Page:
These Delicate Victorian Figurines Have Some Badass Tattoos

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The Victorian doll is a symbol of feminine delicacy and piety, but the Scottish sculptor Jessica Harrison has turned that notion on its head, constructing porcelain figures and painting their flesh with vivid sailor tattoos. Harrison, previously featured here for her graphic and macabre figurines, subtly builds upon contemporary dialogues of sexuality and the female body. Where Victorian women were encouraged to be sexually modest, religious and sober, Harrison’s dolls adopt the visual language associated with drunkenness and sexual freedom on the high seas. Sailors, feared for their rowdy traditions, were thought of as the antithesis of the ideal woman, who was almost always middle class, white, home-bound.

Harrison’s dolls, like many Victorian woman, wear corsets and petticoats of soft, pastel hues; one even modestly holds a fan. But these seemingly coy women obviously have some ruffian pasts. Tattooed on one woman’s pale arms are the names of a dozen conquests: Daisy, Rita, Maria, Eileen. Unlike the figurines treasured by small Victorian children, Harrison’s characters seem to have anachronistically accompanied Sailor Jerry on his boozy pin-up filled adventures. Beside a budding rose sewn into the color of her dress, a lady reveals a pair of flying swallows, an icon that appears frequently in mid-20th century sailor tattoos.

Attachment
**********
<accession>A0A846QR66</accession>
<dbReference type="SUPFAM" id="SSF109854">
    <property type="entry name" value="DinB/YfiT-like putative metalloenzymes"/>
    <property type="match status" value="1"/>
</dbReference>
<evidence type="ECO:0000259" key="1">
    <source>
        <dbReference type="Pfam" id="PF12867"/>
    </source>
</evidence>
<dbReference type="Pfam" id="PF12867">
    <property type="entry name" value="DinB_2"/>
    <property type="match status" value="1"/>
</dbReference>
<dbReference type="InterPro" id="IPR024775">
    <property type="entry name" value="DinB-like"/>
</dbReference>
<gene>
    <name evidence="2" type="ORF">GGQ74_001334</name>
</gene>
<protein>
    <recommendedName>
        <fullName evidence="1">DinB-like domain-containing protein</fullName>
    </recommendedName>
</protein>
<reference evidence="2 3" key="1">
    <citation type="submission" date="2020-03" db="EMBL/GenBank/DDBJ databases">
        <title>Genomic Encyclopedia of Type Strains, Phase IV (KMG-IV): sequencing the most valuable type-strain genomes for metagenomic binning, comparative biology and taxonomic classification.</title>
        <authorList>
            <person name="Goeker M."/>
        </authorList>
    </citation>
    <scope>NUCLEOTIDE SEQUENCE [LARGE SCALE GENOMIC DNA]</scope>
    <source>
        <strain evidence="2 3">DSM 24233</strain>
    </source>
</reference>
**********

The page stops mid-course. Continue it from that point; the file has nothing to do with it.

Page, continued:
Harrison’s impressive series coyly lays bare the deeply entrenched sexism, racism, and classism of the Victorian era, during which women were not permitted to vote or visit pubs. With their waists cinched and their hair powdered into elaborate updos, these seemingly fragile porcelain figures contain an undeniable grit that transcends all social barriers.

Harrison’s work is currently on view at Galerie LJ in Paris. (via Lost at E Minor and Colossal)

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Jessica Harrison’s Disturbing Skin Sculptures

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These disturbing sculptures, created by Jessica Harrison, seem to be made out of real, fleshy skin and hair. For your relief, that is not the case; they are actually made out of the casts of the palms and back of the artist’s hands. The artist chooses to photograph these sculptures against real skin, her hands, to trick her viewers into thinking that the actual sculpture might in fact be an extension of her body. Blurring these boundaries and limits of the body, Harrison provokes questions about perceptions and bodily shapes in relation to the two of the five sense, touch and sight.

Her research considers the relationship between interior and exterior spaces of the body, but looks neither inwards towards a hidden core, nor outwards from the subconscious, instead looking orthogonally across the skin to the movement of the body itself, using the surface of the body as a mode of both looking and thinking.

(Via Ignant)

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Jessica Harrison’s Pride & Prejudice And Zombies

British artist Jessica Harrison will blow you away with her zombified sculptures of death!  Very “Pride and Prejudice and Zombies.” Love her sculptures!

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